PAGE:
Human Resource Capacity—Government of Nunavut—Departments face long-term challenges to fill their human resource needs

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Iqaluit, 18 March 2010—Departments face long-term challenges to fill their human resource needs, including the obligation to attain a public service that is representative of the population, says the Auditor General of Canada, Sheila Fraser, in her Report issued to the Nunavut Legislative Assembly today.

“Filling positions in the public service is on ongoing challenge for the Government,” said Ms. Fraser. “As we have noted in previous reports, a lack of people with the necessary training has hampered the Government’s ability to deliver some programs and carry out certain tasks.”

The audit looked at the departments of Human Resources, Community and Government Services, Education, Environment, and Finance.

Under the Nunavut Land Claims Agreement, 85 percent of public service positions in all occupational categories must be staffed with beneficiaries of the Agreement. The audit found that initiatives by departments to recruit and train more beneficiaries have fallen short of targets, and the Government’s goal of a representative workforce by 2020 will not be achieved in all occupational categories.

The Report notes that 23 percent of public service positions were vacant at the end of March 2009. The audit found that departments have not developed concrete plans to address this gap. They lack information on the qualifications and skills represented in their current workforce and on how many qualified people they still need in order to deliver their programs and services. In addition, they have not assessed the possible causes of chronic shortages—for example, the impact of lack of housing, lack of qualified beneficiaries with the necessary education, and salaries that are not competitive.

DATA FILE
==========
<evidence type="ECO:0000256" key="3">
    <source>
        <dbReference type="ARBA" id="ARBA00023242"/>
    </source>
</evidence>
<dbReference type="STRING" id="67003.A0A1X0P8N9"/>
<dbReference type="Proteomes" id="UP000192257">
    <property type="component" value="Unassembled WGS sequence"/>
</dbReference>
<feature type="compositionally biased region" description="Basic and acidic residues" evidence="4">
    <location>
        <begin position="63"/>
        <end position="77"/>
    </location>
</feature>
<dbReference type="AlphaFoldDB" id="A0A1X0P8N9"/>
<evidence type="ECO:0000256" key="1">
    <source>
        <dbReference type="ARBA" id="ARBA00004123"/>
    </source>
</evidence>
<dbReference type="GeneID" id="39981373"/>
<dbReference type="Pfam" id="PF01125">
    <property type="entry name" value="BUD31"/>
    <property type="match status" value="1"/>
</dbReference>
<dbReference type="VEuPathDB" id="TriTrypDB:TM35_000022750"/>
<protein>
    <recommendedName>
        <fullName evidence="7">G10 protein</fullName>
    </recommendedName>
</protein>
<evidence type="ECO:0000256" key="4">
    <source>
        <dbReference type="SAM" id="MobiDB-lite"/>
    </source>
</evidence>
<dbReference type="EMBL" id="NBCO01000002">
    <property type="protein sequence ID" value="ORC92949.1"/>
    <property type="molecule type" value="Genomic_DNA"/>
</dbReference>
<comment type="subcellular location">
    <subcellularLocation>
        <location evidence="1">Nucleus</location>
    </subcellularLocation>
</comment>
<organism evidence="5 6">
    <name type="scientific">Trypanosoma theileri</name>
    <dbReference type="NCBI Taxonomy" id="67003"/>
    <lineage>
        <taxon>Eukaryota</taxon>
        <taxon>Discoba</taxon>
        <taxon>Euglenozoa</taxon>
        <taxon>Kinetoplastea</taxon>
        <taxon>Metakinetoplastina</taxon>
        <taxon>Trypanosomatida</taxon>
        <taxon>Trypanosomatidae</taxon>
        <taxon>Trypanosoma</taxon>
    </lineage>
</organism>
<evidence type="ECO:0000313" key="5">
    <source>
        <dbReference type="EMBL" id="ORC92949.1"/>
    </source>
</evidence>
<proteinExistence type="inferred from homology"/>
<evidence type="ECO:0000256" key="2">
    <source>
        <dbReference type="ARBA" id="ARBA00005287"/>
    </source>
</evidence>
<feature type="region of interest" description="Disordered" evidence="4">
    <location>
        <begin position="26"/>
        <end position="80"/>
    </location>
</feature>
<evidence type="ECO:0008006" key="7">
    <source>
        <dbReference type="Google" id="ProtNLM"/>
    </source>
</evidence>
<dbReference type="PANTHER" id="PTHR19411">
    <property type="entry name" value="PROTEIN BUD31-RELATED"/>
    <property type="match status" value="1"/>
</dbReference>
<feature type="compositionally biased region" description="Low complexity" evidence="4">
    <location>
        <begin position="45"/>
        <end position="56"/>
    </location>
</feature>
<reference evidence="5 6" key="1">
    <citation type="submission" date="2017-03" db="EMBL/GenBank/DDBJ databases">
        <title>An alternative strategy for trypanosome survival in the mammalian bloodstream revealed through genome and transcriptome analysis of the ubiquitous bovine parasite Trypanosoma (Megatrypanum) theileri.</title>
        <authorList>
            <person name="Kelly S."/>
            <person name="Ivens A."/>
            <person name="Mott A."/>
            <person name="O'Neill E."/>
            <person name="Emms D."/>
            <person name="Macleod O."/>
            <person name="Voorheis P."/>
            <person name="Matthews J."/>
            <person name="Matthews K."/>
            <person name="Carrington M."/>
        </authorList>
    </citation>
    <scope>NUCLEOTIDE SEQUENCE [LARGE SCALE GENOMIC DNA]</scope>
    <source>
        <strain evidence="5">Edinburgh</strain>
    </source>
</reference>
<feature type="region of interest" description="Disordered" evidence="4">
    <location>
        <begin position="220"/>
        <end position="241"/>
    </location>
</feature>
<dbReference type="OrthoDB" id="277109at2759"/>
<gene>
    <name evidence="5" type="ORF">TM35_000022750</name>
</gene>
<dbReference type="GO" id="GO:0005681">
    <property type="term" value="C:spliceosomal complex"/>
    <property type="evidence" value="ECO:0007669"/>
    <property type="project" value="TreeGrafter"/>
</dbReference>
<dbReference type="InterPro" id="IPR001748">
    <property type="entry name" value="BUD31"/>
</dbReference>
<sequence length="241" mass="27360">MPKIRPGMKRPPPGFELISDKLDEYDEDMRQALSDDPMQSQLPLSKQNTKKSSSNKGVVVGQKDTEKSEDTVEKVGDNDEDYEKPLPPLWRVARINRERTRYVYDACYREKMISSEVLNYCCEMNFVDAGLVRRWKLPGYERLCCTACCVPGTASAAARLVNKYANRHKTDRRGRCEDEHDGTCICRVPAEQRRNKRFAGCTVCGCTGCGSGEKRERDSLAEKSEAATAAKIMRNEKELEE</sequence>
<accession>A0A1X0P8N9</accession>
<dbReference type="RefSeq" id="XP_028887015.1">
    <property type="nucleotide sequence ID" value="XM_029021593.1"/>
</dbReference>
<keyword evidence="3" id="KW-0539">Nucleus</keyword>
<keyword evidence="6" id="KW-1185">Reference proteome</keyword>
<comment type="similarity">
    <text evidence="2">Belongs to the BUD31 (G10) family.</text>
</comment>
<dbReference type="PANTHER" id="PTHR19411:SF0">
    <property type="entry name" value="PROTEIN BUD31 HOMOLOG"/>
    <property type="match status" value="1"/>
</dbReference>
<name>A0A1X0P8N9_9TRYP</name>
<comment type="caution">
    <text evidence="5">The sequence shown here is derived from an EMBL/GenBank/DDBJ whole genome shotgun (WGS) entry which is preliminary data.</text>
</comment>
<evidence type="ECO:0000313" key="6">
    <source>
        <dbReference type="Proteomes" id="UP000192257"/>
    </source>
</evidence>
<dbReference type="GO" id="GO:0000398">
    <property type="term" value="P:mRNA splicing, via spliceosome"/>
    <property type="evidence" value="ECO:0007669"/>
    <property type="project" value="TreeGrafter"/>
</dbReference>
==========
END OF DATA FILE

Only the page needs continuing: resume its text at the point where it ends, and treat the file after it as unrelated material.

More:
The Report also notes the successful initiatives of the Department of Education, which has taken concrete steps to fill its need for teachers over the short, medium, and long terms. It also has a 10-year strategy for achieving representativeness by developing beneficiaries as teachers. The Report notes that the Department’s good practices could be adopted by other departments.

“Departments simply don’t gather the information they need to better address their human resource needs,” said Ms. Fraser. “They need to develop a better understanding of what causes the gaps so they can plan effective recruitment, retention, and training strategies.”

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Human Resource Capacity—Government of Nunavut” is available on the Office of the Auditor General of Canada Web site.

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